Tropicana Las Vegas to Go Tropical with $165M Makeover

The U.S. gaming market has yet to rebound, but Toronto, Ontario-based Onex Corp., owner of Tropicana Las Vegas Hotel & Casino, is preparing for the recession-weary public's impending return to the tables with the commencement of its massive transformation of Tropicana Las Vegas.

The U.S. gaming market has yet to rebound, but Toronto, Ontario-based Onex Corp., owner of Tropicana Las Vegas Hotel & Casino, is preparing for the recession-weary public’s impending return to the tables with the commencement of its massive transformation of Tropicana Las Vegas. Approximately $165 million will be infused into the first phase of the endeavor, which will convert the Vegas Strip landmark into a South Beach-inspired destination.

The start of the Tropicana Las Vegas rebirth comes less than a year after the property emerged from bankruptcy and came under Onex’s ownership. Developed in 1957, Tropicana Las Vegas occupies 34 acres at the bustling intersection of Las Vegas Boulevard and Tropicana Avenue. The property features 1,850 guestrooms, a 61,000-square-foot casino, an 850-seat showroom and a host of restaurants. The initial phase of the renovation will yield South Beach-themed entertainment venues including a 1,000-seat showroom, a 300-seat cabaret style room and a 150-seat bar and lounge, as well as new casino gaming rooms, restaurants and a bevy of additional amenities. “This transformation will revitalize our brand while redefining the ultimate resort experience, bringing the best of South Beach to the heart of Las Vegas,” Alex Yemenidjian, chairman & CEO of Tropicana Las Vegas, noted in a prepared statement.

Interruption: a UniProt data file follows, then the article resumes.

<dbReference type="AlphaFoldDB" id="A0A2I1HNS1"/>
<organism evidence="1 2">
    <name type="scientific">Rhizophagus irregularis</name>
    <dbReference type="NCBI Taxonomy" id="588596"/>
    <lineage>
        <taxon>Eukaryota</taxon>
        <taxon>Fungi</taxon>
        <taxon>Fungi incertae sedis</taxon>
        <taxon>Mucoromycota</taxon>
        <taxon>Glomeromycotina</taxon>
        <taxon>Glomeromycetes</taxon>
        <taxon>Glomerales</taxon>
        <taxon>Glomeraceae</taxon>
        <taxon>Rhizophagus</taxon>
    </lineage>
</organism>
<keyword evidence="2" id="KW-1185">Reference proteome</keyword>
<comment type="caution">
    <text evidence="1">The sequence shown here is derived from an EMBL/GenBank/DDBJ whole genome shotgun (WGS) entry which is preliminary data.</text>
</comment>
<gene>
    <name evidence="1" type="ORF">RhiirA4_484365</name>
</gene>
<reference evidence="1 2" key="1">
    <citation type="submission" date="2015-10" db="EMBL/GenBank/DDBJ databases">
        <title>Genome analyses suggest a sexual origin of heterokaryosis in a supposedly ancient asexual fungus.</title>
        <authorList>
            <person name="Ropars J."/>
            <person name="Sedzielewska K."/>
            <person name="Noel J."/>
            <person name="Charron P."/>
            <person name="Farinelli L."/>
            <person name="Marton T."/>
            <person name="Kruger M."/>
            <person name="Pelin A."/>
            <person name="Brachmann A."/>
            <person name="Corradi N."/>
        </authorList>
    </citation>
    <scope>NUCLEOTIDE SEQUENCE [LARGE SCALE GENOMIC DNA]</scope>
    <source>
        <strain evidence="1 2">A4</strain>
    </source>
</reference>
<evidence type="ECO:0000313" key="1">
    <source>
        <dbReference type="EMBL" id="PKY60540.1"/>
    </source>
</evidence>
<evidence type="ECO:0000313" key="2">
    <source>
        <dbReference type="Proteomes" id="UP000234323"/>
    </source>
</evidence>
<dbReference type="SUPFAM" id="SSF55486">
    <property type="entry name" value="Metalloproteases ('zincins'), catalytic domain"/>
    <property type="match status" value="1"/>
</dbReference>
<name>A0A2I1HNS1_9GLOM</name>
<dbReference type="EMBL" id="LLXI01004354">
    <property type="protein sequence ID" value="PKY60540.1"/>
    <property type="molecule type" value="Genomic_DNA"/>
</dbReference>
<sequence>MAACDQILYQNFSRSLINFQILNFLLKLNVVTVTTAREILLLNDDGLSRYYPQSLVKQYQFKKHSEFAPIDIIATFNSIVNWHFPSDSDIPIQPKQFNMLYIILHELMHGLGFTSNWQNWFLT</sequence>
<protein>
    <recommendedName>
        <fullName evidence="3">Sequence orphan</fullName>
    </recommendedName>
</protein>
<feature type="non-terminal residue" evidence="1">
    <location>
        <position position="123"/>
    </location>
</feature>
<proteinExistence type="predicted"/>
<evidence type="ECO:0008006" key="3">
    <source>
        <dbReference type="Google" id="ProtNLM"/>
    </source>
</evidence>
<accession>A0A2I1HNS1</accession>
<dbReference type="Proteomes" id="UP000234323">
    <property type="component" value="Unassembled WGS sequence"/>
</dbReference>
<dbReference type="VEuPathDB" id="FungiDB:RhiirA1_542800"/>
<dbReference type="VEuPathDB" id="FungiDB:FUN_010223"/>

The first phase of the Tropicana Las Vegas makeover is scheduled to reach completion in April 2011. Timing is everything. While Sin City’s gaming market continues to suffer, industry experts believe a turnaround is on the way. According to CB Richard Ellis Inc.’s Global Gaming Group, same-store revenue for 15 leading casinos along the Strip plummeted 16.6 percent from 2008 to 2009; however, assuming certain economic projections hold, the total Las Vegas Strip gaming and non-gaming revenue is expected to increase anywhere from 3 to 7 percent this year.

The following year should be even better. “We expect 2011 will be a return to growth, so I think Tropicana’s timing is probably very good,” John J. Knott II, executive vice president with CBRE’s Global Gaming Group, told CPE.